At Algorithmia we’re lucky enough to be surrounded by group of wildly intelligent, quirky, and fun engineers. We’d love for you to come by and meet them in person, but until then we’ll post a series of interviews introducing you to some of the talented people who are creating the future of AI.
Drum roll please…. (and not just because he’s lead bass in two local bands)…. Meet Patrick McQuighan! Patrick is one of our back end engineers and is working on solving the most complicated AI scalability problems in the industry.
Despite only making it into the political mainstream recently, crowd size estimation has always been an important task for corporate development, retail planning, and resource allocation. It helps property owners and event organizers predict demand, understand utilization of physical locations, and test different product launches and arrangements. And Machine Learning is making it more accessible than ever.
Machine Learning is about rapid experimentation and iteration, and without keeping track of your modeling history you won’t be able to learn much. Versioning let’s you keep track of all of your models, how well they’ve done, and what hyperparameters you used to get there. This post will walk through why versioning is important, tools to get it done with, and how to version your models that go into production.
Machine Learning is emerging as a serious technology just as mobile is becoming the default method of consumption, and that’s leading to some interesting possibilities. Smartphones are packing more power by the year, and some are even overtaking desktop computers in speed and reliability. That means that a lot of the Machine Learning workloads that we think of as requiring specialized, high priced hardware will soon be doable on mobile devices. This post will outline this shift and how Machine Learning can work with the new paradigm.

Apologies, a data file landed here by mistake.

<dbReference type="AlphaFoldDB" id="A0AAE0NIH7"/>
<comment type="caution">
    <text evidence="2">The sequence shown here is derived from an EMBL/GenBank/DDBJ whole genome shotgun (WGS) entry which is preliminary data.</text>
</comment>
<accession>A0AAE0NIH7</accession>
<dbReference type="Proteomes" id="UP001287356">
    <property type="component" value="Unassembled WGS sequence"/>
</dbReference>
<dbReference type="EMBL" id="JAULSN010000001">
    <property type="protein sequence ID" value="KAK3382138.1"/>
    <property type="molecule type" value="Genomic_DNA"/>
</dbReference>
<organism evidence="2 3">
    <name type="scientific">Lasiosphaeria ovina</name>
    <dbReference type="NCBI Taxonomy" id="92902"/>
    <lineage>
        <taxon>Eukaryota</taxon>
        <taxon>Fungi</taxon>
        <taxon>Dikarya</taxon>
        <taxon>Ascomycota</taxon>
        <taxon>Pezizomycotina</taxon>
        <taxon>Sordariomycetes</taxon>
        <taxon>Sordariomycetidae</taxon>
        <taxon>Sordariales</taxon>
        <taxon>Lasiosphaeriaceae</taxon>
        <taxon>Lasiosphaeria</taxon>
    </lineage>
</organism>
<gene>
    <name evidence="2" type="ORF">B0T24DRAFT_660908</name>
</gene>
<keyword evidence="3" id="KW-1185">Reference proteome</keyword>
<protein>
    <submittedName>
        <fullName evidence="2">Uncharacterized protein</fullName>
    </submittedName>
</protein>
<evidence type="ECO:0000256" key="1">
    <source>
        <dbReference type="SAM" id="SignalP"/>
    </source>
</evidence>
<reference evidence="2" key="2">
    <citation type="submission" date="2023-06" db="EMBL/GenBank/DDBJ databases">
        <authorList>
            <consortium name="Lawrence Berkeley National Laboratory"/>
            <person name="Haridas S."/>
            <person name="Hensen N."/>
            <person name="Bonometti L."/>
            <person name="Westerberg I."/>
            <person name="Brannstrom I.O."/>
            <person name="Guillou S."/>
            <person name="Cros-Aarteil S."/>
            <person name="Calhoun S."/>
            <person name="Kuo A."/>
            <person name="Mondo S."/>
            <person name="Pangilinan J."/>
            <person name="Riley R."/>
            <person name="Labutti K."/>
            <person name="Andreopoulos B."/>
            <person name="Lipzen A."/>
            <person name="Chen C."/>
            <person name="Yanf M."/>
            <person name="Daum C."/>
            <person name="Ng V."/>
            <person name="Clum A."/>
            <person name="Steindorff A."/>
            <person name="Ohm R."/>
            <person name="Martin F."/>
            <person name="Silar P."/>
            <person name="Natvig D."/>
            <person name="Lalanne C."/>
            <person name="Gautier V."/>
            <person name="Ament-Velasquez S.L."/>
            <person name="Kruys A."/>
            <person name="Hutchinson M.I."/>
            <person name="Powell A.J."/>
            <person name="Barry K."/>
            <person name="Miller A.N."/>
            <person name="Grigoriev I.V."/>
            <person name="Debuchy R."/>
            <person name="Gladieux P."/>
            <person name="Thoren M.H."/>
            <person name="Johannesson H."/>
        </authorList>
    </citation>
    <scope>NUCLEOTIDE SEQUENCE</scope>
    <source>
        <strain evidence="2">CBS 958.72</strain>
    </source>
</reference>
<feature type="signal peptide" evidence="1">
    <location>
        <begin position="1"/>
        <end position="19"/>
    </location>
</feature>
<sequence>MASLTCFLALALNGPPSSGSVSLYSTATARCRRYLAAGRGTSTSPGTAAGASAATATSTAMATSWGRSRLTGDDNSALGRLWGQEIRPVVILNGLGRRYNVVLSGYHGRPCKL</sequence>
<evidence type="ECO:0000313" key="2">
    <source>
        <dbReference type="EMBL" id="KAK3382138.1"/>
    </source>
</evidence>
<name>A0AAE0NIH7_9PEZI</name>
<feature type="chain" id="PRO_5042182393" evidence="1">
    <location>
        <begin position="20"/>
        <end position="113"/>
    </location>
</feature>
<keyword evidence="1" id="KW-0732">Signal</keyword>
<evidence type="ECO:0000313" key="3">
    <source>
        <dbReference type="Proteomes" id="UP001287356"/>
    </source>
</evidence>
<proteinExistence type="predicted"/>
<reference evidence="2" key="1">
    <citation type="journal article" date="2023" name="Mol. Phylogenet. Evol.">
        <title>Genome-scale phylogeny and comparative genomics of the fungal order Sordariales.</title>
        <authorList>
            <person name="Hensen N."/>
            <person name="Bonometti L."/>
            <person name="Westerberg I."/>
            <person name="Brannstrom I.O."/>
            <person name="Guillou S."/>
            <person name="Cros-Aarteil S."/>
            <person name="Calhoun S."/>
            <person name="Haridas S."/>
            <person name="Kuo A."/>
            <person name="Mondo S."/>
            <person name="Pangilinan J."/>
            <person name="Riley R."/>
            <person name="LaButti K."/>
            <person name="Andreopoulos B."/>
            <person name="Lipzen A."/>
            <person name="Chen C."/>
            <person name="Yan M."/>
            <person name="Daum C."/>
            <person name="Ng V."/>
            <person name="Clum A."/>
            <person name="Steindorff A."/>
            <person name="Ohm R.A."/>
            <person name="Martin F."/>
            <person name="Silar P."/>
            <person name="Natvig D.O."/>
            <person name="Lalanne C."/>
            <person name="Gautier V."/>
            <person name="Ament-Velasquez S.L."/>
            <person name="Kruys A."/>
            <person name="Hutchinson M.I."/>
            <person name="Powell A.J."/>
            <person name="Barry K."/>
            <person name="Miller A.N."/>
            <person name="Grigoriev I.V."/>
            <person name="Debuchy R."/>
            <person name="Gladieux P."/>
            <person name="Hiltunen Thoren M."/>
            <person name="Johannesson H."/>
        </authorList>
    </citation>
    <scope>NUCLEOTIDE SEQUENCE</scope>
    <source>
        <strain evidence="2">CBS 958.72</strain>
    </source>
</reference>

Multi-cloud is quickly becoming the de facto strategy for large companies looking to diversify their IT efforts. At Algorithmia, we deploy across multiple clouds and recommend it for Machine Learning pipelines and portfolios. This post will outline the pros and cons of a multi-cloud architecture, as well as its applicability to Machine Learning workloads.
The first thing to understand about this emerging strategy is that it’s very popular. Almost 80% of enterprises that utilize public clouds use two or more of them, and 44% of those enterprises use 3 or more. Overall, 61% of all enterprises surveyed here are using two or more cloud providers.